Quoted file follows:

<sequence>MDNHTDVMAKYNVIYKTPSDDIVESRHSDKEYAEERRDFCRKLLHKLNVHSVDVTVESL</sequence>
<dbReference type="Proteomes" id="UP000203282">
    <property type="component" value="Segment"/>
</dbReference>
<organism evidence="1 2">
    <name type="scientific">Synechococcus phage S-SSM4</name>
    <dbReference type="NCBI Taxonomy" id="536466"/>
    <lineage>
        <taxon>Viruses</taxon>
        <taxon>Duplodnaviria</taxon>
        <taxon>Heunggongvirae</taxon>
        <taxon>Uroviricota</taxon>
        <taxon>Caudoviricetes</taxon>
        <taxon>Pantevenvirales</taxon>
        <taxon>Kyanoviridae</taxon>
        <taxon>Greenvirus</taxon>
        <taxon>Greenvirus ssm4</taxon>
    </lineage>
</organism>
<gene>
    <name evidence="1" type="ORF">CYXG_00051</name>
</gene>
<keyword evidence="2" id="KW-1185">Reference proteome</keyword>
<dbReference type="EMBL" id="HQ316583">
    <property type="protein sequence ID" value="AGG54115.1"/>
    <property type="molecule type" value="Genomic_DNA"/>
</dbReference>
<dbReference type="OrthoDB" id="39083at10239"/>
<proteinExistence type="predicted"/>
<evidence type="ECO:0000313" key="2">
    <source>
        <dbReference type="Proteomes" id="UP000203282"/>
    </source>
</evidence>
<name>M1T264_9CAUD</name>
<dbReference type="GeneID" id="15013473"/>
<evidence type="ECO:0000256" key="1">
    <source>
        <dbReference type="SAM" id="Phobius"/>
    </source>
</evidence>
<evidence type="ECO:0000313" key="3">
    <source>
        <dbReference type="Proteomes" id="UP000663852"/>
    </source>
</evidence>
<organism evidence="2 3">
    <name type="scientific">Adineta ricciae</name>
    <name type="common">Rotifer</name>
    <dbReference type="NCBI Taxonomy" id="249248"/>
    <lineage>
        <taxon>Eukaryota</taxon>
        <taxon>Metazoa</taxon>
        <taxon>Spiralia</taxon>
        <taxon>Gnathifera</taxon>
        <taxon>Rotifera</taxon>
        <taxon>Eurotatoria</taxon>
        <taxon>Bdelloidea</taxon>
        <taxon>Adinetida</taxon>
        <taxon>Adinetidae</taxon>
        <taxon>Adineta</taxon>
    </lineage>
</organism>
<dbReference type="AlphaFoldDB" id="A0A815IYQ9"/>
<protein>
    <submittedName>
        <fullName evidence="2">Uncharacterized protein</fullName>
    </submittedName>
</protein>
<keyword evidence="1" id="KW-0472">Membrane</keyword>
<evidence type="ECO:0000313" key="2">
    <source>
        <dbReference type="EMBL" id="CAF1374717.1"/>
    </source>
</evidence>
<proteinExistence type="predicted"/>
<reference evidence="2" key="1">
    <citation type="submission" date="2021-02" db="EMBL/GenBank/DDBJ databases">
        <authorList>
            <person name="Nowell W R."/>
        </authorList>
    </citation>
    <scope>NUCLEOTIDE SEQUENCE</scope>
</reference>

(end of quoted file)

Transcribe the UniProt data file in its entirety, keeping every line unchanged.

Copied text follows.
<sequence>MDNHTDVMAKYNVIYKTPSDDIVESRHSDKEYAEERRDFCRKLLHKLNVHSVDVTVESL</sequence>
<dbReference type="Proteomes" id="UP000203282">
    <property type="component" value="Segment"/>
</dbReference>
<organism evidence="1 2">
    <name type="scientific">Synechococcus phage S-SSM4</name>
    <dbReference type="NCBI Taxonomy" id="536466"/>
    <lineage>
        <taxon>Viruses</taxon>
        <taxon>Duplodnaviria</taxon>
        <taxon>Heunggongvirae</taxon>
        <taxon>Uroviricota</taxon>
        <taxon>Caudoviricetes</taxon>
        <taxon>Pantevenvirales</taxon>
        <taxon>Kyanoviridae</taxon>
        <taxon>Greenvirus</taxon>
        <taxon>Greenvirus ssm4</taxon>
    </lineage>
</organism>
<gene>
    <name evidence="1" type="ORF">CYXG_00051</name>
</gene>
<keyword evidence="2" id="KW-1185">Reference proteome</keyword>
<dbReference type="EMBL" id="HQ316583">
    <property type="protein sequence ID" value="AGG54115.1"/>
    <property type="molecule type" value="Genomic_DNA"/>
</dbReference>
<dbReference type="OrthoDB" id="39083at10239"/>
<proteinExistence type="predicted"/>
<evidence type="ECO:0000313" key="2">
    <source>
        <dbReference type="Proteomes" id="UP000203282"/>
    </source>
</evidence>
<name>M1T264_9CAUD</name>
<dbReference type="GeneID" id="15013473"/>
<evidence type="ECO:0000256" key="1">
    <source>
        <dbReference type="SAM" id="Phobius"/>
    </source>
</evidence>
<evidence type="ECO:0000313" key="3">
    <source>
        <dbReference type="Proteomes" id="UP000663852"/>
    </source>
</evidence>
<organism evidence="2 3">
    <name type="scientific">Adineta ricciae</name>
    <name type="common">Rotifer</name>
    <dbReference type="NCBI Taxonomy" id="249248"/>
    <lineage>
        <taxon>Eukaryota</taxon>
        <taxon>Metazoa</taxon>
        <taxon>Spiralia</taxon>
        <taxon>Gnathifera</taxon>
        <taxon>Rotifera</taxon>
        <taxon>Eurotatoria</taxon>
        <taxon>Bdelloidea</taxon>
        <taxon>Adinetida</taxon>
        <taxon>Adinetidae</taxon>
        <taxon>Adineta</taxon>
    </lineage>
</organism>
<dbReference type="AlphaFoldDB" id="A0A815IYQ9"/>
<protein>
    <submittedName>
        <fullName evidence="2">Uncharacterized protein</fullName>
    </submittedName>
</protein>
<keyword evidence="1" id="KW-0472">Membrane</keyword>
<evidence type="ECO:0000313" key="2">
    <source>
        <dbReference type="EMBL" id="CAF1374717.1"/>
    </source>
</evidence>
<proteinExistence type="predicted"/>
<reference evidence="2" key="1">
    <citation type="submission" date="2021-02" db="EMBL/GenBank/DDBJ databases">
        <authorList>
            <person name="Nowell W R."/>
        </authorList>
    </citation>
    <scope>NUCLEOTIDE SEQUENCE</scope>
</reference>